For a lot of 3rd graders in the US (including the ones from our church), this is the time of year when they receive their 3rd grade Bible. For most people, it’s the first Bible they own and most of us remember that experience (I still have my 3rd grade Bible — it’s illustrated in pastel colors and has an angel in a diaper on the cover). There are so many cute stories in that little book — Noah and his ark full of animals, a baby in a basket, a king having one of his own generals killed in battle because he wanted to steal his wife, a baby being born in a barn with a bright, glowing star overhead to mark the place because GPS wasn’t invented yet, a man being interrogated, beaten, tortured, and hung from a tree in a public execution . . .
. . . wait, what?
All of those stories — from the ones we have heard over and over again since we were kids to the ones that make us a little uncomfortable and wonder why we even keep this book in a church — are found in those 3rd grade Bibles.
At some point, most of us outgrow our 3rd grade Bibles. We don’t need the pictures anymore, we find new translations we like more, we want notations and references and devotionals. We grow up — but the Bible stays the same. So we find ways to reconcile our beliefs with the stories we don’t understand. Some of it we just toss right out the window, writing it off as outdated or not relevant. We hold as tightly as possible to the passages that make our hearts come alive because we believe that we can still find inspiration in its text.
But those stories haven’t gone anywhere, right? They’re still printed alongside all the ones that we still hold on to. There’s just one problem:
That isn’t the whole story.
Yes, there are stories that we love to tell our children about boats full of animals and kids with slingshots and men climbing trees — but that isn’t the whole story.
Yes, there are stories about horrible things done by kings and followers of God found in the Bible — but that isn’t the whole story.
Yes, there is a story about a man named Jesus of Nazareth who is interrogated, beaten, tortured, and hung from a tree in a public execution — but that isn’t the whole story.
Yes, there are parts of the Bible that make us uncomfortable, parts that we would rather toss out the window, parts that we completely disagree with and struggle to reconcile with our faith — but that isn’t the whole story.
Because there was a great flood, but God said, “I’m not finished with you yet” and put a rainbow in the sky to remind us of that promise. Because there have been great tragedies committed by people from every religion — including our own — but God always has and will continue to use people to help make our world look a little more like heaven. Because God became man and came to earth as one of the lowliest among us and lived, experiencing all the things we do — love, pain, joy, grief, friendship, betrayal, fear, and death — just so God could take on all our sin and brokenness for us and say, “It is finished.”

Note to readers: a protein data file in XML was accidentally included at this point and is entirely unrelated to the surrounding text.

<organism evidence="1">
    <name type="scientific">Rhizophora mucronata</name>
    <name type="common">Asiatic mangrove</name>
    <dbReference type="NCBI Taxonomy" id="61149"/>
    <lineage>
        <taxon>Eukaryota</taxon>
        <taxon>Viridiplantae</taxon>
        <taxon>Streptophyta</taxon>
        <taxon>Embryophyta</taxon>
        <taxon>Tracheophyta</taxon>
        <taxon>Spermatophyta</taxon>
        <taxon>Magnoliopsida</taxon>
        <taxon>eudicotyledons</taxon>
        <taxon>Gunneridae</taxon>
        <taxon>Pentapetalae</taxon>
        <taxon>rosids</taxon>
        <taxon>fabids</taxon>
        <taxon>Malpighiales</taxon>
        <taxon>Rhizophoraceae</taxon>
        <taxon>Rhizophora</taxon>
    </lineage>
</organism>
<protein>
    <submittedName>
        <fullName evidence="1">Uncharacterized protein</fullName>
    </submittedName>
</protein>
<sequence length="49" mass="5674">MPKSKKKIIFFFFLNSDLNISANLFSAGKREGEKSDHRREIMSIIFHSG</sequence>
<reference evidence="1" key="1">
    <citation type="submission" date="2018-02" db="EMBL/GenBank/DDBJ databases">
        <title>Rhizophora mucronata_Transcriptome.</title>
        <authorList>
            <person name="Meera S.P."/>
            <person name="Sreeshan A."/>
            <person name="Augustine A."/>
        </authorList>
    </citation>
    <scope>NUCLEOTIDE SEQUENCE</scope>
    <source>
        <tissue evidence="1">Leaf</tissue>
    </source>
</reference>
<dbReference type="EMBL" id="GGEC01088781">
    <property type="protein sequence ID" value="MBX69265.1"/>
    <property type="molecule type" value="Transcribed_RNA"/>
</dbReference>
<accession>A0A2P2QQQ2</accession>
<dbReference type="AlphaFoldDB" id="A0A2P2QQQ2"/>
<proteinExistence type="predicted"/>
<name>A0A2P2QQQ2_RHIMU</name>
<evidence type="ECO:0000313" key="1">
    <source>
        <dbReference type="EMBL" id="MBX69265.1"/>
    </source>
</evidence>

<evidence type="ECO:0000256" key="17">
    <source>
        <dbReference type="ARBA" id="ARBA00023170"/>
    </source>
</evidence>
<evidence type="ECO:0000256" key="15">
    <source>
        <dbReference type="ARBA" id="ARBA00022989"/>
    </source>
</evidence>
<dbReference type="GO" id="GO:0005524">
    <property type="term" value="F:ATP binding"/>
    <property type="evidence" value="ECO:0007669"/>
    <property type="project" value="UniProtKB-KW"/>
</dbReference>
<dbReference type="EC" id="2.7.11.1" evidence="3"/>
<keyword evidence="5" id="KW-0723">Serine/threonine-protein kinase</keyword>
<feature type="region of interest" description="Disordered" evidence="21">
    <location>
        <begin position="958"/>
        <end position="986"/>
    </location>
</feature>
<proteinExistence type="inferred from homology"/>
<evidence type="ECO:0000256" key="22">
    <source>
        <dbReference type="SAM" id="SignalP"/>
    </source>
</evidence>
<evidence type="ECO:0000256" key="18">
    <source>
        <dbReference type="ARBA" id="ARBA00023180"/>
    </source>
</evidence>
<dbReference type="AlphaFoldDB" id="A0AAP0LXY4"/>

And that right there is the key to the story. Because when God said, “It is finished,” I believe God meant it. We are a broken people that have always tried (and mostly failed) to maintain a close relationship with God — through sacrifices and prayers and psalms and worship and devotionals and contemplative prayer practices and the list goes on and on and on — but we could never quite get it right. No matter how hard we tried, we couldn’t fix what is broken. But God could. Because the truth is that God loved us so much that God came to earth so God could take on all the brokenness and redeem it.
That’s what the story is about. There are ugly parts of scripture, and I think that’s ok — they remind us that nobody’s perfect. Well, except for that one guy named Jesus. The Bible is a story of redemption, from Genesis through Revelation, and it helps tell another story: ours. From the ugliest parts of our lives to whatever chapter we are writing now to our own part that says “The End,” we are living stories of redemption.
We all grow up eventually. Our understanding of the world around us changes as we learn from our successes and our failures in life. But our understanding of scripture changes as well. We learn that even though there are parts of scripture that we don’t like and parts of scripture that we don’t understand, there are still things to be learned from it. We learn to recognize the different styles of literature that are found in the 66-book library we call the Bible and we learn to look at the cultural and historical context of each book so we can better understand what we are reading. But most importantly, we learn that there is a larger narrative — a redemptive narrative — of scripture that is pointing us all to one truth: that we are loved by God and that everything — including the ugly parts of scripture — has been redeemed.
Associate Director of Youth Ministries